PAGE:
Kotěra is considered to be the founder of modern Czech architecture. The painters E. Filla, A. Procházka, B. Kubišta, V. Špála and J. Čapek as well as the sculptor O. Gutfreund founded the Czech »Kuboexpressionism«. Cubism also experienced a special form in architecture through J. Chochol, J. Gočár and P. Janák, who later turned to functionalism. Functionalism v. a. by B. Fuchs, J. Havlíček and J. Krejcar. F. Kupka was involved in the development of an “orphistic” abstract painting in Paris.
From members of the avant-garde artists’ association »Devětsil« (K. Teige, J. Šíma, Toyen, J. Štyrský, F. Muzika) founded in 1920, the Prague Surrealist Group emerged in 1934. J. Zrzavý stood apart from the mainstream art movements with symbolistic, imaginative images. The sculptors V. Makovský, Hana Wichterlová (* 1903, † 1990) and Josef Wagner (* 1901, † 1957) emerged in the 1930s with abstract sculptures. Particularly under the influence of the German occupation of Czechoslovakia, the members of the group “Seven in October” founded in 1939 and the “Group 42” formed in 1942 (F. Gross; František Hudeček, * 1909, † 1990; Kamil Lhoták, * 1912, †) created 1990) socially and politically committed pictures. J. Lada and J. Trnka were also successful abroad with their illustrations. Czech illustration and book art are considered exemplary up to the present day (i.a. J. Šalamoun). In the field of photography, v. a. J. Sudek international recognition.
In the 1950s, avant-garde tendencies lived on in the form of the groups “Trasse” and “Mai”. Czech art was v. a. represented by the painters and graphic artists J. Istler, Čestmir Kafka (* 1922, † 1988), M. Medek, Z. Sykora, František Ronovský (* 1929, † 2006), Theodor Pištěk (* 1932), Adriena Simotová and J. Anderle and the sculptors V. Janoušek, K. Malich and Stanislav Kolíbal (* 1925).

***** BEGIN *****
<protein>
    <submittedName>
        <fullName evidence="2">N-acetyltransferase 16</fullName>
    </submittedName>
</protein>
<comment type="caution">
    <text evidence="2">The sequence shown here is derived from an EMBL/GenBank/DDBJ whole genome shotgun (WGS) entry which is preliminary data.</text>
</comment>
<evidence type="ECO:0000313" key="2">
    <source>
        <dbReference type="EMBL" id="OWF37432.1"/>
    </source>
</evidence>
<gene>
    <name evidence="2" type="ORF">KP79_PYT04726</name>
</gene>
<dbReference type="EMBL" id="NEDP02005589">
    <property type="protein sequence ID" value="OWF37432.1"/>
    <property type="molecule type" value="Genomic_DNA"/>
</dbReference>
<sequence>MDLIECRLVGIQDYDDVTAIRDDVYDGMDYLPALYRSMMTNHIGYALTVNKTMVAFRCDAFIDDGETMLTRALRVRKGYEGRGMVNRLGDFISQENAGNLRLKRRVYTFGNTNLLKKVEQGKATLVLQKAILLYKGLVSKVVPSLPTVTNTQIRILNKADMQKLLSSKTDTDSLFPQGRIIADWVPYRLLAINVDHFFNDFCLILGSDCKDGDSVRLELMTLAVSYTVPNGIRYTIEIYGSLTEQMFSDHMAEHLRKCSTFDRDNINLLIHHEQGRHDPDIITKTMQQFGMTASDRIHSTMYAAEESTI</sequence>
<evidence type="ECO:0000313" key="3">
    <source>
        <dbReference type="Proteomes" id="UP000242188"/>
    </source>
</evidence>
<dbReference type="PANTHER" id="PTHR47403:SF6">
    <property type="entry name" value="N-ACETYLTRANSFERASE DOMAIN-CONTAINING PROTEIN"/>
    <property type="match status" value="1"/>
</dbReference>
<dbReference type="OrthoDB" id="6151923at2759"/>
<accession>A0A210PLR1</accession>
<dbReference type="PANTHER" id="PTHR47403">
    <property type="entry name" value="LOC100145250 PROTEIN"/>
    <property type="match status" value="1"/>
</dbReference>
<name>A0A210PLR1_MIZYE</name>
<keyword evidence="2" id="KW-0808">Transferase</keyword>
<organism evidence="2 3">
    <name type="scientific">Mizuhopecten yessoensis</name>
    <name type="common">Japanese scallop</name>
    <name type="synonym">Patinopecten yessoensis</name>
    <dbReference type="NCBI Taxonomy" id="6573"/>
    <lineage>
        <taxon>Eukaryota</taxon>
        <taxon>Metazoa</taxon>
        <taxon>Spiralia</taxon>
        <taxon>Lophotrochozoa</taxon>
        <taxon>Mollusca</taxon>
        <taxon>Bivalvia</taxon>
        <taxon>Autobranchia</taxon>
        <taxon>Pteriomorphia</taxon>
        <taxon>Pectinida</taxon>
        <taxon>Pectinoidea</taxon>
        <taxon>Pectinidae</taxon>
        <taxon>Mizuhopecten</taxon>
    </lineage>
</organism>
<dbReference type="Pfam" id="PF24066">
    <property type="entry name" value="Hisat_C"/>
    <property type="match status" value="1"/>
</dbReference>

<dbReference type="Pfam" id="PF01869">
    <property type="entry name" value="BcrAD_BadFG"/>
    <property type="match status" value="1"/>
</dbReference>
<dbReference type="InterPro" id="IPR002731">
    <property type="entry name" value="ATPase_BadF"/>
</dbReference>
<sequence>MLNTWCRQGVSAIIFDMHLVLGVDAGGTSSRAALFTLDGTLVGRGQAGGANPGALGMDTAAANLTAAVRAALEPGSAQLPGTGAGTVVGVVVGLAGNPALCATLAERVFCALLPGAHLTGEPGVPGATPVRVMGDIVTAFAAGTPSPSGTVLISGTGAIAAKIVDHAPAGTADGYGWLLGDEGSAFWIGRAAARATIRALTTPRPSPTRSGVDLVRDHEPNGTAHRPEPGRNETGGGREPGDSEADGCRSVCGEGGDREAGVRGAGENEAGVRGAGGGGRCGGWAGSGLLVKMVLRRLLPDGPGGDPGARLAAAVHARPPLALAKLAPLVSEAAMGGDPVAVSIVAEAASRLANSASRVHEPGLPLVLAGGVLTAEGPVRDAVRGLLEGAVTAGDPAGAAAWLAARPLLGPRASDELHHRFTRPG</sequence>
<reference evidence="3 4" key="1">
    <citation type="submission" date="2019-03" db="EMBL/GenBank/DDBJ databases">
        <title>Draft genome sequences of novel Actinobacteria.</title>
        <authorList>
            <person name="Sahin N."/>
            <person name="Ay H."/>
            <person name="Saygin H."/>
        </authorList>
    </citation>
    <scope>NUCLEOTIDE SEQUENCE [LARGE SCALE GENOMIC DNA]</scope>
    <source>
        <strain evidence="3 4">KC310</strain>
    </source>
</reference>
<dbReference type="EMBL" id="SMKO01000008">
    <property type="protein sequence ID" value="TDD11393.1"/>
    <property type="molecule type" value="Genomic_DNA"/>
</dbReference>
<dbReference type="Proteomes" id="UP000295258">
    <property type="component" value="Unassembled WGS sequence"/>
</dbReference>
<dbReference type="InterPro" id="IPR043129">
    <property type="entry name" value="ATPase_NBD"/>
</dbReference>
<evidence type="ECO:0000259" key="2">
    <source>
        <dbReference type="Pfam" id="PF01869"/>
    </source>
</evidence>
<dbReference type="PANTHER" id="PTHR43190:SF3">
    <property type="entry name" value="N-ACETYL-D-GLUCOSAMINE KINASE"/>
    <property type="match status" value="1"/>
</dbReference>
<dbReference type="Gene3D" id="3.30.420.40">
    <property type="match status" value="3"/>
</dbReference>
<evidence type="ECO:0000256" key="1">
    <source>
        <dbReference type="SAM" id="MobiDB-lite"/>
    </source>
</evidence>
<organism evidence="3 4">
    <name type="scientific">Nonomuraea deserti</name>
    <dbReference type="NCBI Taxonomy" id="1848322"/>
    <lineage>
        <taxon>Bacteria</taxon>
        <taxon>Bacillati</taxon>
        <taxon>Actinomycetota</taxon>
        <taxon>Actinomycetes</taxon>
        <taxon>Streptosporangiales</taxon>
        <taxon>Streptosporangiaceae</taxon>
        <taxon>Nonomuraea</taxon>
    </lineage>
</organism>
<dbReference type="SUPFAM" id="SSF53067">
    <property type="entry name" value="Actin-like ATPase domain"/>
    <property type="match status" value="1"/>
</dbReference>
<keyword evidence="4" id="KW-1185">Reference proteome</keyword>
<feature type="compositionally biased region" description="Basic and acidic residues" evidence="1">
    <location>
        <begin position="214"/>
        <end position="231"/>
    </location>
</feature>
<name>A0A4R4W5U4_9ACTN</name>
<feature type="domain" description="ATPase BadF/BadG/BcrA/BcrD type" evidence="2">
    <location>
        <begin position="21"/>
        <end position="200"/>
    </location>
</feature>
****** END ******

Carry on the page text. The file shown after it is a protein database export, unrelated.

The doctrine of socialist realism and the repression after the Soviet intervention (1968) forced a number of important artists to emigrate, including M. Moucha, J. Kolář, J. Dokoupil and the sculptor Magdalena Jetelová.
Among those born in the 1940s and 1950s, the painters Jiří Sopko (* 1942), Ivan Ouhel (* 1945), Vladimír Novák (* 1947), Václav Bláha (* 1949) and the sculptors Kurt Gebauer (* 1941), Petr Oriešek (* 1941, † 2015) and Jiří Beránek (* 1945) as well as the painter and sculptor Jiří Sozanský (* 1946). An oppositional Czech Fluxus movement concentrated around Milan Knižak (* 1940). The predominantly conceptual artist groups »Tvrdohlavi« (Jiří Kovanda, * 1953; J. Rona; M. Gabriel; S. Diviš; F. Škala; Jiří David, * 1956) and »Ponděli« (inter alia Milena Dopitová, * 1963; Petr Pisařík, * 1968) oriented themselves towards western postmodernism. The buildings by Jan Šrámek (* 1924, † 1978), Alena Šrámková (* 1925) and Jan Bocan (* 1937, † 2010) are among the most important achievements of Czech architecture after 1945 . The restoration of the numerous historic city centers is currently dominating. Some of the new buildings show a return to the traditions of modernism of the 1920s and 30s (including smaller halls by Josef Pleskot in the Prague area, from Jiří Adam and Martin Pánek in Brno, office buildings and conversions by Jaroslav Šafer and OMICRON K [ Martin Kotík, Václav Králiček, Vladimír Krátiký ] in Prague, Czech pavilion at the Expo in Seville, 1992, by Martin Némeč and Ján Stempel). Brno is particularly open to younger architects (Aleš Burian, Petr Pelčak, Jiří Hruša, Jan Sapák, Petr Křivica).